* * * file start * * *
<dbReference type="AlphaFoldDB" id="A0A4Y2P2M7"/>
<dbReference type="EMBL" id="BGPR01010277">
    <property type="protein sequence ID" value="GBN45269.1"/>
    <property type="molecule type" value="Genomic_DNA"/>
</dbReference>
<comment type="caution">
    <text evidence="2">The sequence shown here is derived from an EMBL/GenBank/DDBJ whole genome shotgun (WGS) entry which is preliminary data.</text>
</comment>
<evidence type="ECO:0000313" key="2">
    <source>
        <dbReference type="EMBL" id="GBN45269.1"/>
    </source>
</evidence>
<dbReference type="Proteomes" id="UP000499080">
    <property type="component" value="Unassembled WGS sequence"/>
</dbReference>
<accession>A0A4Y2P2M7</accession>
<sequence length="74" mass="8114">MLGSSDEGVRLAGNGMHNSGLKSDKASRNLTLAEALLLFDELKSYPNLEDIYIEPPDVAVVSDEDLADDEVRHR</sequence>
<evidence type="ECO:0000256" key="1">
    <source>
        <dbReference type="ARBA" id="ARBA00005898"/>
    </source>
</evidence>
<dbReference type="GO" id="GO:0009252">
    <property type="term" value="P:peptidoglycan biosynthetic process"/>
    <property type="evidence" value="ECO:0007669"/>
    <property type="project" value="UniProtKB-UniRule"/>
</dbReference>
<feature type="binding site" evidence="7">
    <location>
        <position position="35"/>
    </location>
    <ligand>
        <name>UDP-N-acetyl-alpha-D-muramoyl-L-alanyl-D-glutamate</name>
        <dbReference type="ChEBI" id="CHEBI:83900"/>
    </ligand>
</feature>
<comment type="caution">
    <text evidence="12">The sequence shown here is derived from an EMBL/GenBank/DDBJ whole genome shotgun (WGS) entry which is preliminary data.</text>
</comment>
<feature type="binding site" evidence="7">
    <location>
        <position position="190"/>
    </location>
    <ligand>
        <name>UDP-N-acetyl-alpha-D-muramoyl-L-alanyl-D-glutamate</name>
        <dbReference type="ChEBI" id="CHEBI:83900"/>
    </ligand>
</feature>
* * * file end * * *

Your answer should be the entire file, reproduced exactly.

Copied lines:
<dbReference type="AlphaFoldDB" id="A0A4Y2P2M7"/>
<dbReference type="EMBL" id="BGPR01010277">
    <property type="protein sequence ID" value="GBN45269.1"/>
    <property type="molecule type" value="Genomic_DNA"/>
</dbReference>
<comment type="caution">
    <text evidence="2">The sequence shown here is derived from an EMBL/GenBank/DDBJ whole genome shotgun (WGS) entry which is preliminary data.</text>
</comment>
<evidence type="ECO:0000313" key="2">
    <source>
        <dbReference type="EMBL" id="GBN45269.1"/>
    </source>
</evidence>
<dbReference type="Proteomes" id="UP000499080">
    <property type="component" value="Unassembled WGS sequence"/>
</dbReference>
<accession>A0A4Y2P2M7</accession>
<sequence length="74" mass="8114">MLGSSDEGVRLAGNGMHNSGLKSDKASRNLTLAEALLLFDELKSYPNLEDIYIEPPDVAVVSDEDLADDEVRHR</sequence>
<evidence type="ECO:0000256" key="1">
    <source>
        <dbReference type="ARBA" id="ARBA00005898"/>
    </source>
</evidence>
<dbReference type="GO" id="GO:0009252">
    <property type="term" value="P:peptidoglycan biosynthetic process"/>
    <property type="evidence" value="ECO:0007669"/>
    <property type="project" value="UniProtKB-UniRule"/>
</dbReference>
<feature type="binding site" evidence="7">
    <location>
        <position position="35"/>
    </location>
    <ligand>
        <name>UDP-N-acetyl-alpha-D-muramoyl-L-alanyl-D-glutamate</name>
        <dbReference type="ChEBI" id="CHEBI:83900"/>
    </ligand>
</feature>
<comment type="caution">
    <text evidence="12">The sequence shown here is derived from an EMBL/GenBank/DDBJ whole genome shotgun (WGS) entry which is preliminary data.</text>
</comment>
<feature type="binding site" evidence="7">
    <location>
        <position position="190"/>
    </location>
    <ligand>
        <name>UDP-N-acetyl-alpha-D-muramoyl-L-alanyl-D-glutamate</name>
        <dbReference type="ChEBI" id="CHEBI:83900"/>
    </ligand>
</feature>